We recently returned from 10 days in NYC, and were scrambling to figure out what to do for dinner given our uncharacteristically empty fridge and unusually busy schedule.  (When you disappear for 10 days there’s a lot to do once you get back!)  I left work too late to make it to the Asian and bio stores, so tofu was out, and the Turkish store was already closed.  My only option was the local, standard grocery store, where I almost never buy produce.  The Brussels sprouts looked reasonably fresh, and both Derek and I love brussels sprouts, so I decided on a simple dinner of pasta with brussels sprouts.  I also bought a few tart apples for snacking on.

When I got home I tried to figure out  what I could add to bump up the protein content of the meal, and make the pasta dish a little more interesting.  I remembered that I had a box of falafel mix in the pantry.  Falafel and brussels sprouts didn’t seem like too odd of a combination, so I mixed the falafel mix with water and fried it up as falafel patties in a little oil on the stovetop.  I removed them from the pan and then used the same pan for the sprouts.  I quartered the brussels sprouts and cooked them over medium heat in my large 12-inch skillet, until browned.  When they were almost done I decided to jazz the dish up a bit more, and added one diced granny smith apple, and a heaping spoonful of minced rosemary (from the plant on my windowsill).  When the sprouts were cooked through I tossed in some whole wheat penne, and crumbled in a few of the falafel patties.  The texture of the falafel crumbles reminded me a little of bread crumbs, but they were more flavorful.  The sweet/tart apple contrasted nicely with the heavier flavors of the falafel and brussels sprouts, and the rosemary added a nice “fall” flavor.  The dish ended up being tasty, if a little odd.  It was also a bit dry, so we ended up drizzling it with a little olive oil at the table.  I wish the dish had had more of a sauce, but I never know how to make a non-red sauce like you get at an Italian restaurant, without using 1/4 cup of olive oil per person.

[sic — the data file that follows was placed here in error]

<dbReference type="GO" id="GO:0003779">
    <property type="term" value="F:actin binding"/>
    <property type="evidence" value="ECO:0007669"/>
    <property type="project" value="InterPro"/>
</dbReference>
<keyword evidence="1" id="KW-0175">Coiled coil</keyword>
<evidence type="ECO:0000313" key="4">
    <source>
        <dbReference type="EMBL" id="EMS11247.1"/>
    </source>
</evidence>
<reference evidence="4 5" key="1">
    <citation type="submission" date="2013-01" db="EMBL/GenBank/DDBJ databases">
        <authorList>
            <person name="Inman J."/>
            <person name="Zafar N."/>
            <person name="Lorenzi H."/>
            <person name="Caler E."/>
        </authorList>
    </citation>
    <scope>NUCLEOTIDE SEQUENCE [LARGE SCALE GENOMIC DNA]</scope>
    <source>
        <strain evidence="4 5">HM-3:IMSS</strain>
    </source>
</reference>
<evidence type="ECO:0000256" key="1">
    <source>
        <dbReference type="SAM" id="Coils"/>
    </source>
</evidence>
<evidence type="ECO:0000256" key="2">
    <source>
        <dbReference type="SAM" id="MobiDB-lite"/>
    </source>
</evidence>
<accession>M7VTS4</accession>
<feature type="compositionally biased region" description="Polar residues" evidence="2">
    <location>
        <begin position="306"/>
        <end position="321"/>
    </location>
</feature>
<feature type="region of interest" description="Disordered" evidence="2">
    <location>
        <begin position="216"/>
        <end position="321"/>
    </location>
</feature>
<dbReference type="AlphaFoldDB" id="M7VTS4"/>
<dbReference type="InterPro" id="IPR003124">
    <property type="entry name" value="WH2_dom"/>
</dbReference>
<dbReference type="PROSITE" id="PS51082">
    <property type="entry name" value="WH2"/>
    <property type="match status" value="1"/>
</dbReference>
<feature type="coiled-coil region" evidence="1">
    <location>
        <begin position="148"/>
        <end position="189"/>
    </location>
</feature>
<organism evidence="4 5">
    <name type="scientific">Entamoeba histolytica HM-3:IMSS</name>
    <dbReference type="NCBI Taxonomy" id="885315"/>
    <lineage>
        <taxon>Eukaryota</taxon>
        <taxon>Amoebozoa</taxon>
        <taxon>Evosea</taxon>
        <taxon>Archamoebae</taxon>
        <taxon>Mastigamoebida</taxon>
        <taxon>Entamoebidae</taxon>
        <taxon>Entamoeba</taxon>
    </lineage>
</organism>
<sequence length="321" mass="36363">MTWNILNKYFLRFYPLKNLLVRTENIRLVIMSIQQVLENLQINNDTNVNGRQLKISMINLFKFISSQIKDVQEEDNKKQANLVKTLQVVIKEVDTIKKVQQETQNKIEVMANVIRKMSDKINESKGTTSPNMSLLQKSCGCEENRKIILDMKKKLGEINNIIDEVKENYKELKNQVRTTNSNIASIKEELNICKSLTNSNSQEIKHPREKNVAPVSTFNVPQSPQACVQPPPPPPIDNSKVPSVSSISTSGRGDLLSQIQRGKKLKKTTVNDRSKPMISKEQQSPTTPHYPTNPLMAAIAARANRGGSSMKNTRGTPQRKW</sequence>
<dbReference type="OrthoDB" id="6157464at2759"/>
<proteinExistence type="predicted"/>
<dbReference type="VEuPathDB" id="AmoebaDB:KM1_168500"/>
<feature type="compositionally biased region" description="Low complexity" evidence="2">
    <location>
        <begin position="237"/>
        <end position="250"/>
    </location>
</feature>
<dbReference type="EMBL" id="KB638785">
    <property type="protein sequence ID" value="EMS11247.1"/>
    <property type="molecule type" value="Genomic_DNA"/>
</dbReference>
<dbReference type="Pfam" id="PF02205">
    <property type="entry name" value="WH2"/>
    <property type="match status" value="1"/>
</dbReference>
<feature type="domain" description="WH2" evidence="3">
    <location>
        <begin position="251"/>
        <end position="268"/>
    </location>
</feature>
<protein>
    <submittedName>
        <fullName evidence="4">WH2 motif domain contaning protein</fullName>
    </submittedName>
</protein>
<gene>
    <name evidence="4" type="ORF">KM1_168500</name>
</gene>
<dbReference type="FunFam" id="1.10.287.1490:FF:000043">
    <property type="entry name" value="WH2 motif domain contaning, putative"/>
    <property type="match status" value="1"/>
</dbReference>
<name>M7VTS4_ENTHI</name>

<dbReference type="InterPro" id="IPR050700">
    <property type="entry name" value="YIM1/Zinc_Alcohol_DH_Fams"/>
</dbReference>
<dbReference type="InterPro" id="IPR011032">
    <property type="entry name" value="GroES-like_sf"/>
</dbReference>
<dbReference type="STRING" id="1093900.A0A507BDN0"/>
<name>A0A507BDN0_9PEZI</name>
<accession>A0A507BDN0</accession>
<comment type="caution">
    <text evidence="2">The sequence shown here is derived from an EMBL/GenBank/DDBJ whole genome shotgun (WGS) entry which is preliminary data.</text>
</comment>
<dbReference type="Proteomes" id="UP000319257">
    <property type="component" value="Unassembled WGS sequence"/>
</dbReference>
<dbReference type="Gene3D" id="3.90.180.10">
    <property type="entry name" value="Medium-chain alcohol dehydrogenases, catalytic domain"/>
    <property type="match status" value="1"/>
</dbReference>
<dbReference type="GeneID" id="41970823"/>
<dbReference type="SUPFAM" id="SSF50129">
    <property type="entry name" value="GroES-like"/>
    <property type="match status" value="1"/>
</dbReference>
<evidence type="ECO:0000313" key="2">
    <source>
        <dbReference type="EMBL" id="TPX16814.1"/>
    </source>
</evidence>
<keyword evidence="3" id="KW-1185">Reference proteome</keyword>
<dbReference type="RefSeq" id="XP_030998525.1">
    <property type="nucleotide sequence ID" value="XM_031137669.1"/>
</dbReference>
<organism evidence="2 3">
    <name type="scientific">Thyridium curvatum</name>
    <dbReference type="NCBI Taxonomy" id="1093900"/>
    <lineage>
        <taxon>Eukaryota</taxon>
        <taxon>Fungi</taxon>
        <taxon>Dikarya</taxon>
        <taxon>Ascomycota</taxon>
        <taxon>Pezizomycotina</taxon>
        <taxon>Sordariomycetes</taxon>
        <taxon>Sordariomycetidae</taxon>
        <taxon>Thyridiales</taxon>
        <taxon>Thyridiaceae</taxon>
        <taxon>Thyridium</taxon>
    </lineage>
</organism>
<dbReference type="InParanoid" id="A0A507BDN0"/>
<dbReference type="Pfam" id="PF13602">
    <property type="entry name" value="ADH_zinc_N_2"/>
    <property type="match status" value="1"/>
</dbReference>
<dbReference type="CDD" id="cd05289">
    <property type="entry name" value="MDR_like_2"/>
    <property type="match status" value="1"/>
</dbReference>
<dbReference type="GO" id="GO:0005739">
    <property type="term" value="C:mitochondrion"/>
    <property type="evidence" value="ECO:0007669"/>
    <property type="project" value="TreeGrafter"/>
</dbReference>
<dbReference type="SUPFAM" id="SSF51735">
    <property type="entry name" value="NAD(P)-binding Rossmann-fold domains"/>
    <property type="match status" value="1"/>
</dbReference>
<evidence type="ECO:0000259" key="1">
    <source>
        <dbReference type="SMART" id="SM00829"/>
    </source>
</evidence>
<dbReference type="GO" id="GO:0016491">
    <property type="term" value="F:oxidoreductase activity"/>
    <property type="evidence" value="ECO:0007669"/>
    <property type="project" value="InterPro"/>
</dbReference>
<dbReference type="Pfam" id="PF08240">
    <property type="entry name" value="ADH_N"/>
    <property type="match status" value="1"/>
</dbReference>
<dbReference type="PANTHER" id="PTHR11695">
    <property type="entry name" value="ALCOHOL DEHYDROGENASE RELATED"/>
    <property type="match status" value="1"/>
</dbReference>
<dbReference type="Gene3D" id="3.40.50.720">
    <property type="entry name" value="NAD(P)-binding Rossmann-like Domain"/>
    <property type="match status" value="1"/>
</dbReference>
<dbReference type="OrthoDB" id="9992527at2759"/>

Update Dec 2012:

We just got back from a long weekend in Paris, and faced with a near-empty fridge I threw together another pasta with whole wheat penne, brussels sprouts, and rosemary.  But this time instead of apples and falafel crumbs I added red onions, lemon zest, and crumbs leftover from our “bar nuts.”  Derek really liked the dish and asked me to write up what I did.